Don't fall into this trap if you're selling an old hard drive

HGST hard drive

A new study has shown that people selling on their old used hard drives or SSDs aren't taking the proper precautions to fully wipe their data from them, with the obvious danger that the buyer may be able to access their personal information – or indeed corporate data in some cases.

This revelation was made by Blancco Technology Group in a report entitled 'The Leftovers: A Data Recovery Study', which examined some 200 drives purchased from eBay and Craigslist (93% of those were hard drives, the remainder SSDs).

Blancco's digital forensics experts then set to work on the drives and were able to recover at least some residual data from no less than 78% of these pieces of hardware. 67% of the used drives held personally identifiable data, and perhaps even more worryingly, 11% of them still held sensitive corporate data that could be extracted.

The forensics experts were able to extract company emails from 9% of drives, spreadsheets including things like sales projections from 5%, and actual customer data from 3%.

As for the personal information gleaned, photos were recovered from 43% of the drives, social security numbers from 23%, financial data from 21%, and CVs from 10%.

That's a lot of potentially damaging information when it comes to both individuals and businesses.

Not really deleted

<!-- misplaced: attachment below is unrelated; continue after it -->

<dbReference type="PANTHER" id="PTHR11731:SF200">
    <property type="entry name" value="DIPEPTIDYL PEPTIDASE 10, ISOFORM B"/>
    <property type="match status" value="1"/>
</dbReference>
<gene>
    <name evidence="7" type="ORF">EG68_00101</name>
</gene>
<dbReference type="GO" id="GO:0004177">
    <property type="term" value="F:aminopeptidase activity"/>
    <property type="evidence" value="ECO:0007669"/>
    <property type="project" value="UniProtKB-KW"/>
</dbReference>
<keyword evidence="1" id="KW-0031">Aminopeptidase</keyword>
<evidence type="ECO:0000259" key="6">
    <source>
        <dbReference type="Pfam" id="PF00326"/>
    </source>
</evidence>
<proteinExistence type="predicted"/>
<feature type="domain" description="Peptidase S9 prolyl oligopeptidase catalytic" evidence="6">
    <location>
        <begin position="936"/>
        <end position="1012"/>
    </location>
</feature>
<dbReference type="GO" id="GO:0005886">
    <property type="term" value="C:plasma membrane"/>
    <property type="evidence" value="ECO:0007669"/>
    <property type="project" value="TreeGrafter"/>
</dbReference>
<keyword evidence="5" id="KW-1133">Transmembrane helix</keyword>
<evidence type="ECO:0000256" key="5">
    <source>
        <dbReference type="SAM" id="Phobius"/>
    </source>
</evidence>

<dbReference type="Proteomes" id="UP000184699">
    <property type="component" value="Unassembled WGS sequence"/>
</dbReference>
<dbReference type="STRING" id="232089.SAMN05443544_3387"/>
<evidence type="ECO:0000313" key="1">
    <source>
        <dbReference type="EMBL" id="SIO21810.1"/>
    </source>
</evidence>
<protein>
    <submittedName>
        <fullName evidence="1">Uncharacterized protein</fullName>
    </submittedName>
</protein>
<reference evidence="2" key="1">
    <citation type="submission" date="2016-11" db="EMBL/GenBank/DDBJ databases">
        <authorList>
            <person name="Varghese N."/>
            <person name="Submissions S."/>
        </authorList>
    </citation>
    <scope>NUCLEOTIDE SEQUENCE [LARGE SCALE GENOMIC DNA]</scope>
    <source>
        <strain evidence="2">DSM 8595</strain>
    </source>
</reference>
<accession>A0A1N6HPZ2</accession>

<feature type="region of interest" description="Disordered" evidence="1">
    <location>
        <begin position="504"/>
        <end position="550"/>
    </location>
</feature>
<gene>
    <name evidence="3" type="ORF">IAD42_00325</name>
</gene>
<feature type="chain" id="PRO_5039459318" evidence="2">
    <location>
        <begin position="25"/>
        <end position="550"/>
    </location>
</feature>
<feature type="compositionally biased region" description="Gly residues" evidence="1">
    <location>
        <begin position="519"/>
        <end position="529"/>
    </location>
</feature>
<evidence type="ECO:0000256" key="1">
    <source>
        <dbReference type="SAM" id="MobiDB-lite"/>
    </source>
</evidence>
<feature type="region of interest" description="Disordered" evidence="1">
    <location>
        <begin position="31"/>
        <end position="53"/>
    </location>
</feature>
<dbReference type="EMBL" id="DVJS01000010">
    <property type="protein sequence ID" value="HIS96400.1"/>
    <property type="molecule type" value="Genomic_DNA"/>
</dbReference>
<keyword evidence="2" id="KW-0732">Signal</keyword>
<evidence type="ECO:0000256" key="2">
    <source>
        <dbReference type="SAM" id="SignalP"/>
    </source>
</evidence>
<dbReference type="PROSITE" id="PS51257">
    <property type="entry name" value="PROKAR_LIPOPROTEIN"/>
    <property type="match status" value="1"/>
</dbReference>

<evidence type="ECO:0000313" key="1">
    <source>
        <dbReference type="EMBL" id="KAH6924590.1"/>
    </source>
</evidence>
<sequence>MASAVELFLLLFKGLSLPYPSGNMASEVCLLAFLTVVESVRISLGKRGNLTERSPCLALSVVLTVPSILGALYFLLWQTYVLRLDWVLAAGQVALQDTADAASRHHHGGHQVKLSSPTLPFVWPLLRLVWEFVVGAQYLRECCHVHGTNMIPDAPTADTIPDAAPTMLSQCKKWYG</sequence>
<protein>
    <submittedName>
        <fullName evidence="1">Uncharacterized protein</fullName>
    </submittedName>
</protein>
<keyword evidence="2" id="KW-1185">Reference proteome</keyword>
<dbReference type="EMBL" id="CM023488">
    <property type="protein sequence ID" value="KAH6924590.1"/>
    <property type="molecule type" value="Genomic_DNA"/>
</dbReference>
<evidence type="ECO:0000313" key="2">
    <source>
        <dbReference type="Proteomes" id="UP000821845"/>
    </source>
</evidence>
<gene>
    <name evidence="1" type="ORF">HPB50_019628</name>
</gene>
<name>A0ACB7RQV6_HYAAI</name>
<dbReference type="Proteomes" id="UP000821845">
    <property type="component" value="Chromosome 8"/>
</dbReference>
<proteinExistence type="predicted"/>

The problem here is that most people don't realise that deleting files (and then emptying the recycle bin) doesn't actually delete the data. It may be deleted as far as the OS is concerned, but the data remains on the physical drive until it's overwritten by fresh data.

36% of the used drives simply had files deleted like so, but the most common method of wiping was actually a quick format, which the study found was employed in 40% of cases. But even formatting doesn't actually erase the data from the physical drive, and data is still potentially recoverable.

To ensure that data is truly obliterated from a hard drive or SSD, a secure data erasure method must be employed, which involves actively overwriting all traces of data (usually multiple times to make sure that nothing intelligible remains). Only 10% of the examined drives had been securely wiped.

Pat Clawson, CEO of Blancco Technologies, commented: "In even the most technology-inclined companies today, IT executives and CIOs often put most of their attention, resources and budgets towards tackling data security threats. Our study shows the dangers are just as precarious when data isn't securely and completely erased."

Darren is a freelancer writing news and features for TechRadar (and occasionally T3) across a broad range of computing topics including CPUs, GPUs, various other hardware, VPNs, antivirus and more. He has written about tech for the best part of three decades, and writes books in his spare time (his debut novel - 'I Know What You Did Last Supper' - was published by Hachette UK in 2013).